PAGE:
Hays shows how the Evangelists summon readers to a conversion of their imagination. The Evangelists' use of scriptural echo beckons readers to believe the extraordinary: that Jesus was Israel's Messiah, that Jesus is Israel's God, and that contemporary believers are still on mission. The Evangelists, according to Hays, are training our scriptural senses, calling readers to be better scriptural people by being better scriptural poets.
"A real masterwork from one of the most creative of contemporary New Testament scholars. Anyone who feels nervous about exploring a fully theological reading of the Gospels will take heart from this comprehensive, sophisticated and profoundly nourishing account of how the Gospels themselves use Scripture theologically and invite us to do the same."―Rowan Williams, Master, Magdalene College, University of Cambridge
"In Echoes of Scripture in the Gospels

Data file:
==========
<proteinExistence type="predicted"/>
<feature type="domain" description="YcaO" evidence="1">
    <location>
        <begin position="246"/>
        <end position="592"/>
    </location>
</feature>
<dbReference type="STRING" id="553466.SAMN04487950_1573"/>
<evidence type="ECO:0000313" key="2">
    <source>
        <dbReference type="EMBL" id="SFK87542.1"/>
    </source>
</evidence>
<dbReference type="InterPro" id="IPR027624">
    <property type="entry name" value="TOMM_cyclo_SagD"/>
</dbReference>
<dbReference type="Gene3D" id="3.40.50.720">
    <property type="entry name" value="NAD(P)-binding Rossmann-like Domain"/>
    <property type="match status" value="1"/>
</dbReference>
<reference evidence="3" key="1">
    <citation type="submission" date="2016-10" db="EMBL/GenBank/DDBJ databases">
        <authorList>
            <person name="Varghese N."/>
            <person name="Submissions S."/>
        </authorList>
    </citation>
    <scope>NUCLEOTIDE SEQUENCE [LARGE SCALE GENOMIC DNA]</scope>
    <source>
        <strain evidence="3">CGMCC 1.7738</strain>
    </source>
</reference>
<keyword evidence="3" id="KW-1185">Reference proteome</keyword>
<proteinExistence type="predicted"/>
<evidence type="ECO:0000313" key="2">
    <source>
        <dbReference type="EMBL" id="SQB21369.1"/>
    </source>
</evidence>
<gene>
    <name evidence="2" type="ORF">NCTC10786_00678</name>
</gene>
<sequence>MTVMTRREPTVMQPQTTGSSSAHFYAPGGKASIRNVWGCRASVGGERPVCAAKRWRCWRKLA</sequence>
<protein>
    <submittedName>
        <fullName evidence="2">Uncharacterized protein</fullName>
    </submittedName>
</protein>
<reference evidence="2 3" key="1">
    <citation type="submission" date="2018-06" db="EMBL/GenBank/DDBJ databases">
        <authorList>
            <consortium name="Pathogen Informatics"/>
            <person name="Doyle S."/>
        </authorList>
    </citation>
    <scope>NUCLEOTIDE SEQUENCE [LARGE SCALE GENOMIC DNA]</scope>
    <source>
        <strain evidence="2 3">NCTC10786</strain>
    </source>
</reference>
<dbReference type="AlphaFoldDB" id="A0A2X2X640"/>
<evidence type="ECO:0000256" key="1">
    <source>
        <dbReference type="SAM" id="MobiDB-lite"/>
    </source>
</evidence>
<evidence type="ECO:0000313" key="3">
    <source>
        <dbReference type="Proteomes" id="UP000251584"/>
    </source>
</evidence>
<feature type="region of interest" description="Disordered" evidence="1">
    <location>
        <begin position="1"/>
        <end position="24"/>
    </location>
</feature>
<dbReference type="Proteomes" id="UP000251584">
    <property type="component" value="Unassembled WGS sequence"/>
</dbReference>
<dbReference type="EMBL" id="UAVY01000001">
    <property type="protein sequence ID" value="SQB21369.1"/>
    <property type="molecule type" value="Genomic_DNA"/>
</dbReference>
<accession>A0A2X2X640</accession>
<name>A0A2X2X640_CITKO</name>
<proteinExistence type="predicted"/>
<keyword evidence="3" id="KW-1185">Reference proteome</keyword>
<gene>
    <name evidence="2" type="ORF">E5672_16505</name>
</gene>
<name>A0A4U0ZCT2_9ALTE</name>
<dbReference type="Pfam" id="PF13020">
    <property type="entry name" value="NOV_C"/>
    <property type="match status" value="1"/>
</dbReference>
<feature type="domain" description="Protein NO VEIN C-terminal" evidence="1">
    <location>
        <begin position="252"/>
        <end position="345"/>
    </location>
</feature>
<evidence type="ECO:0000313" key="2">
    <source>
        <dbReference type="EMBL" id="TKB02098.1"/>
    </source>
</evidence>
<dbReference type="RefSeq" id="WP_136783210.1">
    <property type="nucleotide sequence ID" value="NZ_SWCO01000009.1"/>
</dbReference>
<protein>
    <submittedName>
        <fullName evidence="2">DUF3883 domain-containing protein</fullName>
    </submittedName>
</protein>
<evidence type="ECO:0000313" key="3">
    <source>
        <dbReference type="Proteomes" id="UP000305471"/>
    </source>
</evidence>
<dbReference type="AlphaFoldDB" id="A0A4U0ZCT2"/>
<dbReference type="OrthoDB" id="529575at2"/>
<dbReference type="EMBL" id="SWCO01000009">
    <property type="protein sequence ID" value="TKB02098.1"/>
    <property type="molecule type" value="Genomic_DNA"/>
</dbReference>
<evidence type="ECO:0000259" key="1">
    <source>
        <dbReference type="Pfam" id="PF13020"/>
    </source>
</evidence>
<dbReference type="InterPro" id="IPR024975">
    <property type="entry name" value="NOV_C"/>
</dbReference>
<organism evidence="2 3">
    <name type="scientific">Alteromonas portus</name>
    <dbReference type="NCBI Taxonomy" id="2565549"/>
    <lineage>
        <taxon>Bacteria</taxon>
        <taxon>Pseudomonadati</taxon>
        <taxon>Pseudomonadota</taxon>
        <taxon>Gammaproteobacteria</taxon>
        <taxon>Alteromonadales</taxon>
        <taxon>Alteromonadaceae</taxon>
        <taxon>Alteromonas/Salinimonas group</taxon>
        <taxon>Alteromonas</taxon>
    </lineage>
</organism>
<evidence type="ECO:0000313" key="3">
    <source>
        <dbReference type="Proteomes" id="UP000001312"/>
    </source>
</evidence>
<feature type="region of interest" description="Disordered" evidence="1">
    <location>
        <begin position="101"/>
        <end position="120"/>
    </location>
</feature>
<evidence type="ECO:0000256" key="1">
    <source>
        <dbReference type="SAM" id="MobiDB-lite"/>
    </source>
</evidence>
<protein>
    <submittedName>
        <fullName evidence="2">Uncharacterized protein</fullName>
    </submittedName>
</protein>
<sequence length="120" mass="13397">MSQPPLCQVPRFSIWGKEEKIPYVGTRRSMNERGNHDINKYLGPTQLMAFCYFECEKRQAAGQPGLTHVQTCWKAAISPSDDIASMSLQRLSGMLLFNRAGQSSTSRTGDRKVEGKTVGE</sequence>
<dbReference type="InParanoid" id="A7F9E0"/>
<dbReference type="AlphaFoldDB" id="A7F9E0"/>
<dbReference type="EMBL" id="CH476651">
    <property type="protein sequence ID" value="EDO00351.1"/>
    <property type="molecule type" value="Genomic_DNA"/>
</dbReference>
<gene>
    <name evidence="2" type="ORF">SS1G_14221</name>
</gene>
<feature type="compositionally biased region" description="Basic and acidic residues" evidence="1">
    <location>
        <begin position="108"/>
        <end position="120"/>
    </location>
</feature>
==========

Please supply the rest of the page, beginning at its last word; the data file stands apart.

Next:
, Richard Hays reads the four Gospels with an acuity of perception that is unmatched. His attention to scriptural subtexts allows each of the evangelists' visions to emerge from behind centuries' worth of obscuring and false assumptions, and to seize one's imagination afresh. Hays' prose is elegant and his arguments are utterly persuasive. Are we really prepared to hear the evangelists speak with this kind of clarity and power?"―Susan Garrett, Dean and Professor of New Testament, Louisville Presbyterian Theological Seminary
"Richard Hays has written another wonderful book. Exhibiting the extraordinary literary sensitivity and erudition of his Echoes of Scripture in the Letters of Paul
, Hays produces here an even more important argument than in that previous, now-classic work. By tracing carefully the underpinnings of Hebrew biblical allusions in the Gospels, Hays shows how tightly these works are bound up with Israel, the God of Israel, and the Scripture of Israel. The theological implications of this work are astounding. Hays expresses it all in clear and limpid prose that makes the exegesis and the stakes clear as a bell."―Daniel Boyarin, author of The Jewish Gospels: The Story of the Jewish Christ (2012), University of California, Berkeley